It is a pleasure to serve under your chairmanship, Ms McVey. I thank my hon. Friend Joy Morrissey for securing this debate on such a hugely important topic.
Throughout the pandemic I have received devastating correspondence from my constituents, as I imagine all Members have, regarding the inability to see their loved ones in care homes. Although the restrictions placed on care homes are for the protection of the most vulnerable and their carers, the loneliness and isolation that people feel, especially those with dementia, has increased due to covid-19 preventing them from seeing their family and friends.
Although more needs to be done for residents with dementia and other diseases, I welcome the guidance that was provided by the Government last week, which sets out plans on how our care home residents and their families can be reunited. For areas such as mine that have experienced heightened restrictions for more than three months, the measures will help tackle the mental health and wellbeing of care home residents and reunite families.
Prior to those tougher restrictions being imposed in July, the images of family members being able to see one another again were truly heartwarming. The joy in the faces of residents and their families will stay with me for a long time. To have that taken away seems not only heartbreaking but cruel. I truly sympathise with all families and care workers who have had to endure that hardship.
Some care homes in my constituency are extremely limited as to what contact between families they can provide, with either limited window space for window meetings or limited telephones to speak to family members. One care home, which I will not name, has only one phone for residents, and that frequently does not work or is not answered.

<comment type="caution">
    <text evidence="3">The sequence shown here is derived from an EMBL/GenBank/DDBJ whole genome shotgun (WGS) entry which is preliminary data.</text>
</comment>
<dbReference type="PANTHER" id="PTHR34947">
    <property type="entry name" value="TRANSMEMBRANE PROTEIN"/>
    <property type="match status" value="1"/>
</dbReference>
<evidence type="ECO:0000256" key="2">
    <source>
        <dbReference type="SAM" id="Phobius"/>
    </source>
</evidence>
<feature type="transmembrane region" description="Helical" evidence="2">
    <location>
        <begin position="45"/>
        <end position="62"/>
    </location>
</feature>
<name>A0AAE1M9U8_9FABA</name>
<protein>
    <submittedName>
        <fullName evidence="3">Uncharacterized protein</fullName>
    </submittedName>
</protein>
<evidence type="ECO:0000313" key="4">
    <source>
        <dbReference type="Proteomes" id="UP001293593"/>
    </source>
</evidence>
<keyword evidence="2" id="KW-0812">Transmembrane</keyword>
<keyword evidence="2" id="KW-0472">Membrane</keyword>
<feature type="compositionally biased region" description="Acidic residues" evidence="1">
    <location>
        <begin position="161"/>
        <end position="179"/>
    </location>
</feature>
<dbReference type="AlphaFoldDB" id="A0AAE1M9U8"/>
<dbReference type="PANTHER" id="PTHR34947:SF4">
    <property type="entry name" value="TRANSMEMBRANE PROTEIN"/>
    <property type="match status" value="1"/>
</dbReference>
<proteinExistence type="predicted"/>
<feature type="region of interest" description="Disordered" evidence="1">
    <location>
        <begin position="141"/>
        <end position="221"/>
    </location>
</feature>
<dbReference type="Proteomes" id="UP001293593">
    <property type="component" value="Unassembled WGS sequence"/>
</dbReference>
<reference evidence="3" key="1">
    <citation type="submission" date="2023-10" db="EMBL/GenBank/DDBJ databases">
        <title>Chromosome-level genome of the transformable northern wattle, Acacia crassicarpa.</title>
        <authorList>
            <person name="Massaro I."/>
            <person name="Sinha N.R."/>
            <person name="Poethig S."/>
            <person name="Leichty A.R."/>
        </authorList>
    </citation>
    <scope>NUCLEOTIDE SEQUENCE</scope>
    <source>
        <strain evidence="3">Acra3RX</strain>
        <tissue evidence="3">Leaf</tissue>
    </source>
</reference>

Along with all Members, I agree that we need to tackle this pandemic but we also need to be fair in tackling it. I fear that is one factor that we are forgetting. It is more important than ever to use technology to help mitigate some of those issues, but a lack of understanding of how to use technology, on the part of residents and even staff, has prevented it from being fully utilised. What is being done further to mitigate those issues?
There is no greater need than to spend time with one’s loved ones. That need is even stronger for our most vulnerable and we must go further in addressing that need. The Government’s announcement last week was a big step in the right direction, but we need to carry on our journey to tackle the issues of loneliness and mental health.
I will put on the record my thanks to all the care workers across Radcliffe, Prestwich and Whitefield for the immense work that they have undertaken during the pandemic, for the work that they continue to undertake, and for the hardship that they must endure in having to deal with the frustrations and heartbreak that they see on a daily basis.